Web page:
Friday, June 21, 2013
Much Ado About Nothing
Sometimes you don't get the movie you want, but the movie you need. Other times the movie you want is the movie you need. This is one of those times. After last week's disappointment (which I will no longer mention by name), I needed an antidote. I needed a great time at the cinema and Joss Whedon rode to the rescue, this time bringing the Bard himself, William Shakespeare. It's the original "will they or won't they", and I loved every second of it.
The film was shot at Joss Whedon's house over the course of a week, and features familiar faces like Alexis Denisof as Benedick, Amy Acker as Beatrice, Nathan Fillion as Dogberry, Clark Gregg as Leonato, Sean Maher as Don John, Tom Lenk as Verges and a lot of other talented actors who haven't appeared in the Buffyverse, Firefly, or Avengers. The entire cast did phenomenally well in what was, essentially, a home movie a director made with his friends. Denisof and Acker, especially, were great... and I say this as a guy who loved "Angel" but was never enamored with the character of Fred. Clark Gregg was, as always, incredibly fun to watch. Nathan Fillion took Dogberry, a character who never worked for me before, and made me believe. And Maher's Don John was a great, comedic precursor to Iago who takes a cupcake from a buffet table in the most bastardly manner possible.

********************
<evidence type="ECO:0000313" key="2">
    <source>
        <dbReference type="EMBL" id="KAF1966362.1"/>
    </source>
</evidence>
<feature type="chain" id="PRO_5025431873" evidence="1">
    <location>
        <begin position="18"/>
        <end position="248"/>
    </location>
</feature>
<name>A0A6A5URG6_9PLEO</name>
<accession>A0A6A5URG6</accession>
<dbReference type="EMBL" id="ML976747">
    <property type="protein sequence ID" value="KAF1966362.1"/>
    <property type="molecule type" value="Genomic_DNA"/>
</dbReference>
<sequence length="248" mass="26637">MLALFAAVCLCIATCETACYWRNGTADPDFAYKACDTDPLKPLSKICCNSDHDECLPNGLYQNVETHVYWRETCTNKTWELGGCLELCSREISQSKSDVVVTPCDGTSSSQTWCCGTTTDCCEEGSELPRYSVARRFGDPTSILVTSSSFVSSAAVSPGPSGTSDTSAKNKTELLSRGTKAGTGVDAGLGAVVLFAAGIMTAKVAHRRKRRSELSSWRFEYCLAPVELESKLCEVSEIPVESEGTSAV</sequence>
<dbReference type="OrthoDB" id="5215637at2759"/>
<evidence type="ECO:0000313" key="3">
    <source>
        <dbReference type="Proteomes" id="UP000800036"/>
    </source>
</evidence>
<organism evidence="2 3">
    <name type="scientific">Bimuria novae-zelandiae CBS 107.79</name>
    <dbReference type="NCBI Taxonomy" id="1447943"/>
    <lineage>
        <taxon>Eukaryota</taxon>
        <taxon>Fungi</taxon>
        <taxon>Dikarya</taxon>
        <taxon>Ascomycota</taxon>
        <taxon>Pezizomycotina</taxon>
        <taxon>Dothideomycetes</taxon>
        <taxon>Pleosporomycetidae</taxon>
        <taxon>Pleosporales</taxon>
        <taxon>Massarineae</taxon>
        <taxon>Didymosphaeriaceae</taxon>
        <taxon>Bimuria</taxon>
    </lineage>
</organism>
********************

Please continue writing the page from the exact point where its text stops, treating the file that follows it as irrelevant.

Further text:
The cinematography was gorgeous, and I need to give a shout out to the Director of Photography, Jay Hunter. Every shot was gorgeous, made possible by the natural light of the sun, mirrors, glass, windows... and the black and white was a terrific stylistic choice. It was easily the most beautifully shot movie I've seen this year... proving that you don't need a quarter-billion dollars to look good.
It was funny, hilarious even. It was witty and there was a lot of physical comedy, and not once did I feel like it was pandering to the lowest common denominator, like most so-called comedies these days do. The modern movie going audience and I seem to have a very different sense of humor. You can keep your Sandlers and Perrys, I'll take my Shakespeare. Who knows, maybe this will inspire me to shoot my own adaptation of Shakespeare inside my house... but I doubt anything I do will ever be as good as this.
It was a big, home movie and yet it was more polished than many blockbusters. As far as I'm concerned, this is the movie of the summer and it pains me that the other movie is going to make more money in one hour than this will in its entire run. It was the movie I wanted, and it was the movie I needed; I loved it. It's sensual, it's funny, and shame on anyone who has no interest in it. A quirky movie for adults.